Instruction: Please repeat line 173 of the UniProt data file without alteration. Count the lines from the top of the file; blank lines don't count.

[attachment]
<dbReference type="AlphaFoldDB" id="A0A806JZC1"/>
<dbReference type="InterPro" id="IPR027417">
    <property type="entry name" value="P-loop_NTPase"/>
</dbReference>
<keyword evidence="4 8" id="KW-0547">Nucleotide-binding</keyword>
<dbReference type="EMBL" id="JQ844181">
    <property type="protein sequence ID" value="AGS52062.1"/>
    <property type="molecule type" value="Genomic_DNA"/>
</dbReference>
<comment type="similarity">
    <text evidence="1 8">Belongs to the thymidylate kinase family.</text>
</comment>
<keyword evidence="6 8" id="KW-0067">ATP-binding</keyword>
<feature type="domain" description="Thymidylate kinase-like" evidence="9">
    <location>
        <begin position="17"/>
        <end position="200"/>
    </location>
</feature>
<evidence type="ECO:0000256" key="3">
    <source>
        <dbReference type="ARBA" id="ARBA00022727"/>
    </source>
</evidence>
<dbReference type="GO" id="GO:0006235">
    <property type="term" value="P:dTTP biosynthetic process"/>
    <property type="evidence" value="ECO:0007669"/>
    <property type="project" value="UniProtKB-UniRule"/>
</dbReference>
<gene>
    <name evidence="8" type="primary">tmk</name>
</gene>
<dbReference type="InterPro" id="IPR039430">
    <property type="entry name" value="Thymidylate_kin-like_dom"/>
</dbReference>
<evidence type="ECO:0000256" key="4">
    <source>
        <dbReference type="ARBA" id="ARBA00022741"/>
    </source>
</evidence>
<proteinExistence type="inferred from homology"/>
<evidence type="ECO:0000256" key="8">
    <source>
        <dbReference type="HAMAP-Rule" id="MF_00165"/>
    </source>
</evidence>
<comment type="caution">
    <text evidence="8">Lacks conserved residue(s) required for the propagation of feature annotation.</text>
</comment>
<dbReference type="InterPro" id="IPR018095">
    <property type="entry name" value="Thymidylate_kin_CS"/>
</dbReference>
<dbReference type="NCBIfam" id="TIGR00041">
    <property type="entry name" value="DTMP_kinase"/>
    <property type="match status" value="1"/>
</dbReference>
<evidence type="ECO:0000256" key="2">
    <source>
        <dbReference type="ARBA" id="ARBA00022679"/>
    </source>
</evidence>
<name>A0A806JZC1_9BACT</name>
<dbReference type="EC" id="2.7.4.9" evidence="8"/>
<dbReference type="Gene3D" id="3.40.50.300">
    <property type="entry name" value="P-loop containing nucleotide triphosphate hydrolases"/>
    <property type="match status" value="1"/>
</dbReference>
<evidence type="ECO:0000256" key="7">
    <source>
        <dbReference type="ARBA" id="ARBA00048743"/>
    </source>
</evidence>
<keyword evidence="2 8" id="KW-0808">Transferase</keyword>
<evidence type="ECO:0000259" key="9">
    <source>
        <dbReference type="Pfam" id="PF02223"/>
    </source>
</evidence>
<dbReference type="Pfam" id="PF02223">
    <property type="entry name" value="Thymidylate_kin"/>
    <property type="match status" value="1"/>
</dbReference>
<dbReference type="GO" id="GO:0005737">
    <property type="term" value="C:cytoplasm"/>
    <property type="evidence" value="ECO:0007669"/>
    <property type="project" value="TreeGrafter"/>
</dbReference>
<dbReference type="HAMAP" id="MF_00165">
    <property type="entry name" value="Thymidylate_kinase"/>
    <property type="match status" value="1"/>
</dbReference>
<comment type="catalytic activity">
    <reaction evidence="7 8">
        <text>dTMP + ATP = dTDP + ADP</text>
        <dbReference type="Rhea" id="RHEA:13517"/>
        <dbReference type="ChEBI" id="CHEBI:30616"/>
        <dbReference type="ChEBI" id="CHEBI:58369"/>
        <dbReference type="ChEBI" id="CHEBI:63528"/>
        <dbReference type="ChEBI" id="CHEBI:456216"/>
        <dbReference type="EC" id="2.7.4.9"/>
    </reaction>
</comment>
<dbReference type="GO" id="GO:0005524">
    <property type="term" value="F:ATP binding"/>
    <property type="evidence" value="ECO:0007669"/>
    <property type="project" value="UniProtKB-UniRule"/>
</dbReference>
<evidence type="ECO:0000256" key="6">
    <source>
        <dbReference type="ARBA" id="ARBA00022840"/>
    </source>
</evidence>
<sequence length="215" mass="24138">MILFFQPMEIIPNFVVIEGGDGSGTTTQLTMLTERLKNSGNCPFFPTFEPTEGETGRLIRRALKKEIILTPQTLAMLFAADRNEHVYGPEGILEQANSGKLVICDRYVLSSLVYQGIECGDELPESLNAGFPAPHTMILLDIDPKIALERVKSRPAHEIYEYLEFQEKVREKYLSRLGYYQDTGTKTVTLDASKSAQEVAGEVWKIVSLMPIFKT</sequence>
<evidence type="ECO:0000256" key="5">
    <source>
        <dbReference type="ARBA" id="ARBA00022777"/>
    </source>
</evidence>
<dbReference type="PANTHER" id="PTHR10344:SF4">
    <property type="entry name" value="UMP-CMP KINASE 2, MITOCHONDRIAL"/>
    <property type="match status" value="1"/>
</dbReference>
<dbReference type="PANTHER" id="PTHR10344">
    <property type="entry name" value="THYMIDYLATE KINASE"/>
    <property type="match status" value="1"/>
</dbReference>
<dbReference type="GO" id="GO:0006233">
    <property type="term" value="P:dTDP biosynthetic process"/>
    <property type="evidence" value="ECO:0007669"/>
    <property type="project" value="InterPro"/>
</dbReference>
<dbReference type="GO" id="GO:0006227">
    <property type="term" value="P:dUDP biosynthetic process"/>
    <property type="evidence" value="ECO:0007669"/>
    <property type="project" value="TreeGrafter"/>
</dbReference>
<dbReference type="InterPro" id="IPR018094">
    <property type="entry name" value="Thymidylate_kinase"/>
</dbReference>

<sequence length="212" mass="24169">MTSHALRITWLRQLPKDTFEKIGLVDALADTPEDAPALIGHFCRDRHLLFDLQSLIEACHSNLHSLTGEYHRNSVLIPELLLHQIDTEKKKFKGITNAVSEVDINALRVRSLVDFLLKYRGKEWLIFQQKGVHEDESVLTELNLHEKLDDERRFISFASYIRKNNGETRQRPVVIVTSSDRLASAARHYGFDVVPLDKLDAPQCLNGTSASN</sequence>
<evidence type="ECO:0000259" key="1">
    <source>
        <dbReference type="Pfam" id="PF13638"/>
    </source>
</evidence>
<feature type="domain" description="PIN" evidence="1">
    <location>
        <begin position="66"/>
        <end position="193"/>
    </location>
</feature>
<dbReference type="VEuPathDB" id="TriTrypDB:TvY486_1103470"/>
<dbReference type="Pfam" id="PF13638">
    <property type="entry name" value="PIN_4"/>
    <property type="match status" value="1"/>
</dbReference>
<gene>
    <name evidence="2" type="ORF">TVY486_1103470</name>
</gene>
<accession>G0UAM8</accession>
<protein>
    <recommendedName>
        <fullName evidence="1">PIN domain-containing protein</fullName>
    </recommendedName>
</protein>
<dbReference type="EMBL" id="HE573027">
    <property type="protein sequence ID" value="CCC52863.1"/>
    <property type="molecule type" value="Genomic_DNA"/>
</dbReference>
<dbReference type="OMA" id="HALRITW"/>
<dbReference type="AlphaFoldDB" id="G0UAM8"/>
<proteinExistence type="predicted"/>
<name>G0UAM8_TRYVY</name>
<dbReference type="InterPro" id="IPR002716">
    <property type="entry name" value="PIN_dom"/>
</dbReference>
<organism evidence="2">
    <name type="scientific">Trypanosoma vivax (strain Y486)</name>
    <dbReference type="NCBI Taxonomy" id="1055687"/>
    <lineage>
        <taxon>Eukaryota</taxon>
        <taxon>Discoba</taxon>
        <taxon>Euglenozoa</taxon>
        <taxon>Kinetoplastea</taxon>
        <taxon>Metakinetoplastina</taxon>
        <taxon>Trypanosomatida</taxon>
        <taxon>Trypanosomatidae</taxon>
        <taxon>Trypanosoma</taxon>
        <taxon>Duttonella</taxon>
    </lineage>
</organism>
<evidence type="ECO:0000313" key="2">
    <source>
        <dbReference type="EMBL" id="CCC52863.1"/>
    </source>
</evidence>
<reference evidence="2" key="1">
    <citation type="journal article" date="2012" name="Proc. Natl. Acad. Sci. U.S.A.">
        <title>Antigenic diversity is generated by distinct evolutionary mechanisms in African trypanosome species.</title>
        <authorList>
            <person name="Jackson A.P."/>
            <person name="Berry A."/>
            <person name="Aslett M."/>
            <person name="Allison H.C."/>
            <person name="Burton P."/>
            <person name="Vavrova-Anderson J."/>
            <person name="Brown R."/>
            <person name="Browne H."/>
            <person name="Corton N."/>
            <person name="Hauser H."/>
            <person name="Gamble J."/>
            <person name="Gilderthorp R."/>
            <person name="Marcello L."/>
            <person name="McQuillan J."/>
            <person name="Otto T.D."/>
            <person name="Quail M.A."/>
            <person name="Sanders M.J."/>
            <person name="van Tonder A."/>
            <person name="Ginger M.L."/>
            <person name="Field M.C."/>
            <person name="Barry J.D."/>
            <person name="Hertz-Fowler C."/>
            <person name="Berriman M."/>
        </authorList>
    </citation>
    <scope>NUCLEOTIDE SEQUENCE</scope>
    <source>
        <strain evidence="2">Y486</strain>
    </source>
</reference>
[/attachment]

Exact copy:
<name>G0UAM8_TRYVY</name>